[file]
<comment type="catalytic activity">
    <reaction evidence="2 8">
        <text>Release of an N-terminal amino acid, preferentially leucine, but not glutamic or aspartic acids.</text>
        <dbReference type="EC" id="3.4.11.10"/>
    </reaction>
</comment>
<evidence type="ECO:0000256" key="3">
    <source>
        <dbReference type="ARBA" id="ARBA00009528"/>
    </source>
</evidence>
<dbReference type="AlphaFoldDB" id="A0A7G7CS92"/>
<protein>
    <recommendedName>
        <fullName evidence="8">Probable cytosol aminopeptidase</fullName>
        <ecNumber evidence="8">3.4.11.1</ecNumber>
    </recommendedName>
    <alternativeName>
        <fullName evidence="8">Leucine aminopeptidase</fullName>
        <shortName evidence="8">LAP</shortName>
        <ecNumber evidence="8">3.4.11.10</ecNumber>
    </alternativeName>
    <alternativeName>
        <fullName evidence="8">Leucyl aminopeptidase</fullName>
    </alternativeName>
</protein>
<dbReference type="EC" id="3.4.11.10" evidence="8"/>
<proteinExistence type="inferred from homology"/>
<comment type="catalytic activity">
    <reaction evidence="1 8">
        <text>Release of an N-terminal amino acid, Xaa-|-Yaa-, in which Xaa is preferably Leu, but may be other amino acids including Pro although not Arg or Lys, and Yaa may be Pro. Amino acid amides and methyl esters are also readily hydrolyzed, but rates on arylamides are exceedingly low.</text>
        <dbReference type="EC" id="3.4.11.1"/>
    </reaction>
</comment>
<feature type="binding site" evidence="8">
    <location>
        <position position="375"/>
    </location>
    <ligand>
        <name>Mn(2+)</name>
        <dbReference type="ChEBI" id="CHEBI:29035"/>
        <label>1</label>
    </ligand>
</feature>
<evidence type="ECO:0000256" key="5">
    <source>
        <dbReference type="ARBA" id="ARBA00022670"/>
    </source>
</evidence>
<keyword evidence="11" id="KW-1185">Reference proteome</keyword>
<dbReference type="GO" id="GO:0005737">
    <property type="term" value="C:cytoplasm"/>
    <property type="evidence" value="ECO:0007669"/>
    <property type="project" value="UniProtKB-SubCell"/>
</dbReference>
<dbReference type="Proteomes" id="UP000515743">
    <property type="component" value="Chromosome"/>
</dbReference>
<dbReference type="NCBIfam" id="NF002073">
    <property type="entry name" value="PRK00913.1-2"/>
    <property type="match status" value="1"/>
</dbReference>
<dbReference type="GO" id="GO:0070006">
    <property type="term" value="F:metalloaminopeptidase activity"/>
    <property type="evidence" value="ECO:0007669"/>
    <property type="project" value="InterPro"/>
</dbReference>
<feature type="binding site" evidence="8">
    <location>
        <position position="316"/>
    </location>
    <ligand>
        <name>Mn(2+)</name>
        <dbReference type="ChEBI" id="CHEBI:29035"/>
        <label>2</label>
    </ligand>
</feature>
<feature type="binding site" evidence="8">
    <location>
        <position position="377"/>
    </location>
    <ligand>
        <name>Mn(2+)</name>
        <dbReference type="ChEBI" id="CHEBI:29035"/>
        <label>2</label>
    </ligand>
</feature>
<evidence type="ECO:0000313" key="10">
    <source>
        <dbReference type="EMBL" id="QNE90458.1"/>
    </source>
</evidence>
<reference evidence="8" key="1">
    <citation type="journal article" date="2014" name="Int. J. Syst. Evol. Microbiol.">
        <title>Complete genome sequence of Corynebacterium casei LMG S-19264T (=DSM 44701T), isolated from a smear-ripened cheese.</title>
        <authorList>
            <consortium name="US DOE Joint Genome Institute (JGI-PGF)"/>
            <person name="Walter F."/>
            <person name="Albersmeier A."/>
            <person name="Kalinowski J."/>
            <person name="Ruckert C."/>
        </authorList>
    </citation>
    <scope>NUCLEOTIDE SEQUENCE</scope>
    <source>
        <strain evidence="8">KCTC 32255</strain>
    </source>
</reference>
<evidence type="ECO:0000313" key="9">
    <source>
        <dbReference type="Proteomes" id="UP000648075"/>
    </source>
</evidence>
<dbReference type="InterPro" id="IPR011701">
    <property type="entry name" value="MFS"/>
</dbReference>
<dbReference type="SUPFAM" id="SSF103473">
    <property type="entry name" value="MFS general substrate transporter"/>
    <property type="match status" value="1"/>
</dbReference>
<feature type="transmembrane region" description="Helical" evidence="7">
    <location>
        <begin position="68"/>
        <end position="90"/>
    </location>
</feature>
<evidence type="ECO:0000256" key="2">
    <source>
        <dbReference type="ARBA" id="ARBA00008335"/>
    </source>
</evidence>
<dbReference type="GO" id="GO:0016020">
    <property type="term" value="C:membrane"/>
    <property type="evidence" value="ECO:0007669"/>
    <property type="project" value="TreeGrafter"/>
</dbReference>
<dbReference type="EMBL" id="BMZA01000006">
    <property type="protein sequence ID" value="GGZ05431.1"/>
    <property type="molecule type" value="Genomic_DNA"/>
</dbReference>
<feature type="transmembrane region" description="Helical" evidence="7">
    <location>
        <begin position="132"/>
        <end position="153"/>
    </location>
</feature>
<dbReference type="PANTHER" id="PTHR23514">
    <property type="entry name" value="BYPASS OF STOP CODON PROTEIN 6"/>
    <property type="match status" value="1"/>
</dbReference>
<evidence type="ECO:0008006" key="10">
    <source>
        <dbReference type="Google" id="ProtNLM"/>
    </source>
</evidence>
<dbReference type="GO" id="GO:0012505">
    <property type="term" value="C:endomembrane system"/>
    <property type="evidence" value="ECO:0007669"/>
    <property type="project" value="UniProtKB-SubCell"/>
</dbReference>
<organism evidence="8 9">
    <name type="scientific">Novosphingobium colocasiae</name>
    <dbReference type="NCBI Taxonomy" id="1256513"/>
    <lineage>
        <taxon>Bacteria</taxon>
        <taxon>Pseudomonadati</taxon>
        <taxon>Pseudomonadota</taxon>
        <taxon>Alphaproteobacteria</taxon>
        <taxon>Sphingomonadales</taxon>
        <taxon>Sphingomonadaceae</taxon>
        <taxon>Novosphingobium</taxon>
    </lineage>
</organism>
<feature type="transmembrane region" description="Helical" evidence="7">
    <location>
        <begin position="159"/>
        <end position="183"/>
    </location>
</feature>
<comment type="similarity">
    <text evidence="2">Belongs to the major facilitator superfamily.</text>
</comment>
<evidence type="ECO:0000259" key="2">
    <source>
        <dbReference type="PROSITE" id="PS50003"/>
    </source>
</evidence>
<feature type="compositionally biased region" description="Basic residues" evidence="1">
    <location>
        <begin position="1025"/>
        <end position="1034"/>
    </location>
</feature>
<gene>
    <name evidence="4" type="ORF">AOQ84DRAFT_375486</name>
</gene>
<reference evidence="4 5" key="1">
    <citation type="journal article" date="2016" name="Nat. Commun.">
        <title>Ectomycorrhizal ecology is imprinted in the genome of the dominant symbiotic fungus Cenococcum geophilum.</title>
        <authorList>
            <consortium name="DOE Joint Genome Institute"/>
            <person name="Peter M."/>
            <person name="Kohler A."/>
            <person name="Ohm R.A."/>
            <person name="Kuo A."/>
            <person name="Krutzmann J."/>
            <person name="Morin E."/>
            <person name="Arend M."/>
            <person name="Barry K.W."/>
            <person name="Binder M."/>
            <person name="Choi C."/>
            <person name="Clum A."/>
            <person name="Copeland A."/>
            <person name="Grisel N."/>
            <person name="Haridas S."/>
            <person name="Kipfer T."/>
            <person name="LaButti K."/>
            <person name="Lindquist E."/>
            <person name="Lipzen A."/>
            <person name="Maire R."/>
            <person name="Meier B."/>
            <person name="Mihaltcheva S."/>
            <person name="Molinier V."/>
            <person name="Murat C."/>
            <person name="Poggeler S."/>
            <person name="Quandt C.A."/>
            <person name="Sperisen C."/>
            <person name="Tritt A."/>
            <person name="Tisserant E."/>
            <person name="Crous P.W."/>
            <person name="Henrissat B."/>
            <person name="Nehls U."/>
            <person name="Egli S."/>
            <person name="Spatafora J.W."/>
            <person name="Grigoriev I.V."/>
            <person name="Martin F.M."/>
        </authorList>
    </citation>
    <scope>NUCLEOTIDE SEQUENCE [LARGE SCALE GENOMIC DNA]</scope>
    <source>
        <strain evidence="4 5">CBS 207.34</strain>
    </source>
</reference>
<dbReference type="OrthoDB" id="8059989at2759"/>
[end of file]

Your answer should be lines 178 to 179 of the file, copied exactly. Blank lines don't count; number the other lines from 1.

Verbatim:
    </location>
</feature>